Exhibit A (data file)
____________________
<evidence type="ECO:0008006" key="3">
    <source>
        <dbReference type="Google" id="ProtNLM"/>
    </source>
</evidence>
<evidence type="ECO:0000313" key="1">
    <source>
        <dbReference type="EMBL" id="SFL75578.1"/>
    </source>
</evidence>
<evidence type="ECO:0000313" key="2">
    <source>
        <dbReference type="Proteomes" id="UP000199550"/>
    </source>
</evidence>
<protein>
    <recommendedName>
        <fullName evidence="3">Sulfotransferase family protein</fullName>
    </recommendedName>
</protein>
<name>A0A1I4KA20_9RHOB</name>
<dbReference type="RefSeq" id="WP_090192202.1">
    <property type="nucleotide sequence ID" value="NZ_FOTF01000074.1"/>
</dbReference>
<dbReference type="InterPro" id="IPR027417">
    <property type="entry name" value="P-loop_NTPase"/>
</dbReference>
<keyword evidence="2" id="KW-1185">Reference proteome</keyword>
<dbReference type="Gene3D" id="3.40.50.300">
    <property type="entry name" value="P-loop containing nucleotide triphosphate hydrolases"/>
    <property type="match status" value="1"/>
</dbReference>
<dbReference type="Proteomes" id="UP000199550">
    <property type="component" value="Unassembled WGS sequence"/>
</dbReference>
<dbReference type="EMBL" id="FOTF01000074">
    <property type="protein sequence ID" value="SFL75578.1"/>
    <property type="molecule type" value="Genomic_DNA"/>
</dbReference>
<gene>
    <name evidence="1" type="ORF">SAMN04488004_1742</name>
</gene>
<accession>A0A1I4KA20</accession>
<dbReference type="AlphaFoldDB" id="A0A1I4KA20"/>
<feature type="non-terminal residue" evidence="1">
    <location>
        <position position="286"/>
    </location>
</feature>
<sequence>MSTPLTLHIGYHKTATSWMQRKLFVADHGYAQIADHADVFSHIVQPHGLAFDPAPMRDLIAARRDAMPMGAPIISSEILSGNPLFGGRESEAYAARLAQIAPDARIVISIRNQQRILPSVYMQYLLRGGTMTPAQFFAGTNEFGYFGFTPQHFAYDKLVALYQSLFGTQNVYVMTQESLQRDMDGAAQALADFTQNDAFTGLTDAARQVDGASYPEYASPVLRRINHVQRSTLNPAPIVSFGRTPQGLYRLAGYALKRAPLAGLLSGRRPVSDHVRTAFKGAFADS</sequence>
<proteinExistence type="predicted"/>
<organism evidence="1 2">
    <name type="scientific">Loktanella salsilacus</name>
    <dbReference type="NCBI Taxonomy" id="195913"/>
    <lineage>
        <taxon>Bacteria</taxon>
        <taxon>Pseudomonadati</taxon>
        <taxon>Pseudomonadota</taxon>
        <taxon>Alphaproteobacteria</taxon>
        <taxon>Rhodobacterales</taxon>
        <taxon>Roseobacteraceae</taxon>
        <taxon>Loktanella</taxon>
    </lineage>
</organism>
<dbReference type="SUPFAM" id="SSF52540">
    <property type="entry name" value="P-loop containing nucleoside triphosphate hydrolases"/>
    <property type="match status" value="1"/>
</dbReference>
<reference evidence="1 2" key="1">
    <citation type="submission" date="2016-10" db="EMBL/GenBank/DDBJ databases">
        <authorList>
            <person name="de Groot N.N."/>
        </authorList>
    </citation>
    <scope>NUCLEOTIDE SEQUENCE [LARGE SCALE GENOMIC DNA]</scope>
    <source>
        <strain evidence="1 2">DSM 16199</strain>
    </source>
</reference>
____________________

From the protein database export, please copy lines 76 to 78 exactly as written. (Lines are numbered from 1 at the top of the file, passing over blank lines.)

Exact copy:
    <source>
        <strain evidence="1 2">DSM 16199</strain>
    </source>